This month I am re-starting my studies with Czech, and am planning to start dabbling with other languages as well. Yesterday my Teach Yourself Swedish course finally arrived – the one I got for free after attending the Polyglot Gathering in Berlin in May. So I will be learning more Swedish before long.

If you come down with language learning lethargy from time to time, how do you deal with it?

Czech, English, French, Italian, Language, Language learning 5 Comments


Learn French with Frantastique

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English, French, Language, Language learning Leave a comment

Language quiz

Here’s a recording in a mystery language.

Can you identify the language, and do you know where it’s spoken?

Language, Quiz questions 5 Comments

Pass the funny dingdong

Remote control

If someone asked you to “pass the funny dingdong”, would you know what they wanted?

With the context that you are watching TV, you might have a better idea what they wanted.

According to Fry’s English Delight, a programme about language on BBC Radio Four, funny dingdong is one of the many ways of referring to the TV remote control.

Others include blatter, zapper, blitter, kuhdumpfer, dimmer, mando, squirter, twanger, widget, pote-eator, splonker, tinky toot, wizz wizz, and plinky.

Do you have other names for the remote control?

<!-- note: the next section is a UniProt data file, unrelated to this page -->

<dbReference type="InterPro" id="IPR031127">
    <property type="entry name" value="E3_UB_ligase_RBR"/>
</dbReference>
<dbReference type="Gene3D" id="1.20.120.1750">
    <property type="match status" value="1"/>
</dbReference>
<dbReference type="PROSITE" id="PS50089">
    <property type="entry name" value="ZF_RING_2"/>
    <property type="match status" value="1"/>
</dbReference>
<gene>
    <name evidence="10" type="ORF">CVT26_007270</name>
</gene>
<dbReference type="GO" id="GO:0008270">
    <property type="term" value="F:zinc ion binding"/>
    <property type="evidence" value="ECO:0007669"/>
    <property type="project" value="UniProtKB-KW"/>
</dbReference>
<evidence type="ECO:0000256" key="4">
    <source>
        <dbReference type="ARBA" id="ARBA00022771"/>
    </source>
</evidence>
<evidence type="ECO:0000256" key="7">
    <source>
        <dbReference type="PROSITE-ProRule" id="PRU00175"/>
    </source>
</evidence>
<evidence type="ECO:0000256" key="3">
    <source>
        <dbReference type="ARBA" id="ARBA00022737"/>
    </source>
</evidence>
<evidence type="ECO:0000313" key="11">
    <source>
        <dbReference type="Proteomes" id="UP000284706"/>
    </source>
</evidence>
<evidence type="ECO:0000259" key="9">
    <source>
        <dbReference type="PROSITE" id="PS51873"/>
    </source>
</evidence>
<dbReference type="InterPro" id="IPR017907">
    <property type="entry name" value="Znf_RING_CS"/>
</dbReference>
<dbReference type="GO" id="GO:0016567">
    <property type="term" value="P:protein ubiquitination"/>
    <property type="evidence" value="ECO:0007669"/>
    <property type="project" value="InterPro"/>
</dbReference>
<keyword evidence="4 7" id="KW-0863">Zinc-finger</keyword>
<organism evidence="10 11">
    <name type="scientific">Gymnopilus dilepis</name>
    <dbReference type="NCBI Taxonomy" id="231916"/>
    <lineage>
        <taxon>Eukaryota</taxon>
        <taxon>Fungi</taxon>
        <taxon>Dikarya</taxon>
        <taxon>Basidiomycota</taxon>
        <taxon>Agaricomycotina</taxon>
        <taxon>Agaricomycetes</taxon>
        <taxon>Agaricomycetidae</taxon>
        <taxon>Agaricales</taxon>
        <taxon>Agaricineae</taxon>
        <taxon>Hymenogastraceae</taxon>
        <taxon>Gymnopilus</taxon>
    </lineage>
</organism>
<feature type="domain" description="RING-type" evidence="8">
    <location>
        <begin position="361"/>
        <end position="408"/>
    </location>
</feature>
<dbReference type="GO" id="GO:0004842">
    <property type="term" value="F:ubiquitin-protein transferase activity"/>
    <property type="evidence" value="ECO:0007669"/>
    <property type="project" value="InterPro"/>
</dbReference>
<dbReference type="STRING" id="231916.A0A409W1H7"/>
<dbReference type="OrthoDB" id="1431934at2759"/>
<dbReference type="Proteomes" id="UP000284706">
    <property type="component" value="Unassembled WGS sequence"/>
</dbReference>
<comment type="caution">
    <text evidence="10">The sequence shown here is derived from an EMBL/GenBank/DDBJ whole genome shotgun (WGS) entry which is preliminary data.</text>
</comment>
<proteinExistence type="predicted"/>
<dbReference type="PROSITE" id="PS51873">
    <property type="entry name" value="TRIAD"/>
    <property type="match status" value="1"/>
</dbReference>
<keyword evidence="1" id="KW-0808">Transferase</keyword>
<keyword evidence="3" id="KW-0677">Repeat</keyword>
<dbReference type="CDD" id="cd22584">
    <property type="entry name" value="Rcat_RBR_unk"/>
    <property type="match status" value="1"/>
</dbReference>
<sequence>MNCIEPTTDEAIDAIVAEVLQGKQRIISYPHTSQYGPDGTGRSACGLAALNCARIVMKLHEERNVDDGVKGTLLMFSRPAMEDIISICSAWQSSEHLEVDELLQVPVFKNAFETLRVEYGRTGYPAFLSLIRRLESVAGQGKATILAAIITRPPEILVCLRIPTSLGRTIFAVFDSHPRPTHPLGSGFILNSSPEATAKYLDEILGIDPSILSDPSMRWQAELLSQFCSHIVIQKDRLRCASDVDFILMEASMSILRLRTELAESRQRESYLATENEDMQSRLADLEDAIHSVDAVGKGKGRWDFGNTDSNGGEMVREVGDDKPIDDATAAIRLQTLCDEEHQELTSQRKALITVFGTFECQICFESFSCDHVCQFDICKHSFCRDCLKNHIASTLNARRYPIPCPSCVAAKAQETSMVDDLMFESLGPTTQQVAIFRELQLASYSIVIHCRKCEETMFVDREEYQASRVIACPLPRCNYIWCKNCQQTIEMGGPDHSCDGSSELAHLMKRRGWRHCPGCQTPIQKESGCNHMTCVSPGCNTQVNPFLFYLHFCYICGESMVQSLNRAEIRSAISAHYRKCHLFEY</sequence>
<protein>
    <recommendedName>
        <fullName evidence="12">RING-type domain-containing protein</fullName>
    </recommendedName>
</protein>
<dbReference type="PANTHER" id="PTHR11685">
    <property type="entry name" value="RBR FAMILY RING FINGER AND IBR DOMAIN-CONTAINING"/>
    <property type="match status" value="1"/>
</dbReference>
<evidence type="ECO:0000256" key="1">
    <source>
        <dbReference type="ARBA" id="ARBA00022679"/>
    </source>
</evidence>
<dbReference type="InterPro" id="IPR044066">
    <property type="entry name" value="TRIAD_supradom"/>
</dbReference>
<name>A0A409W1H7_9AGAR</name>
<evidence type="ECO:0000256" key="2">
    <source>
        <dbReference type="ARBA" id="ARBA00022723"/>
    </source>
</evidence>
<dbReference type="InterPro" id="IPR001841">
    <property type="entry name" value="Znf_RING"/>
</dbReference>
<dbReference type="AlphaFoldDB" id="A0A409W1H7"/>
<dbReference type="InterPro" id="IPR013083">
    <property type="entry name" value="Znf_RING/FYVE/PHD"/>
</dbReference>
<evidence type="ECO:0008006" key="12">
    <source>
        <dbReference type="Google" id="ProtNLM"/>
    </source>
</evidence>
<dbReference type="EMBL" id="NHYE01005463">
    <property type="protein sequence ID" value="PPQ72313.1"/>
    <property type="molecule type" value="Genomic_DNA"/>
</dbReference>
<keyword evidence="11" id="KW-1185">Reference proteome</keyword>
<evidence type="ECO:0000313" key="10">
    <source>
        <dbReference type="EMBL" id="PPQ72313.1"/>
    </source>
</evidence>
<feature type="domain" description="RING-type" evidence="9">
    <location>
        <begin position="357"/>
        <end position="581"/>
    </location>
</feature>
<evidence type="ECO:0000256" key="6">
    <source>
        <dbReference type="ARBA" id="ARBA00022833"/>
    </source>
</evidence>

Other interesting made-up words mentioned on the programme include gruglums – the bits left in the sink after you’ve done the washing up, and floordrobe – where teenagers file their clothes.

English, Language, Words and phrases 3 Comments

No holds barred

I came across the phrase no holds barred today and wondered where it came from. I probably have seen it written down before, but didn’t pay any particular attention to it and thought it was written no holes barred.

According The Phrase Finder, this phrase comes from wrestling and refers to wrestling matches in which the normal rules are suspended – that is any hold is allowed, and no holds are barred. It first appeared in print in around 1892. Before then wrestling matches were not subject to any rules and there was no need for such a phrase.

Related phrases include anything goes and carte blanche. Can you think of any others?

The phrase carte blanche comes from French, originally meant a military surrender, and was first written in 1707 [source].

Are there phrases with a similar meaning in other languages?

English, French, Language, Words and phrases Comments Off on No holds barred

Language quiz

Language quiz image

Here’s a recording in a mystery language.

Can you identify the language, and do you know where it’s spoken?

Language 8 Comments

Hooley fuddle

Ukulele Hooley logo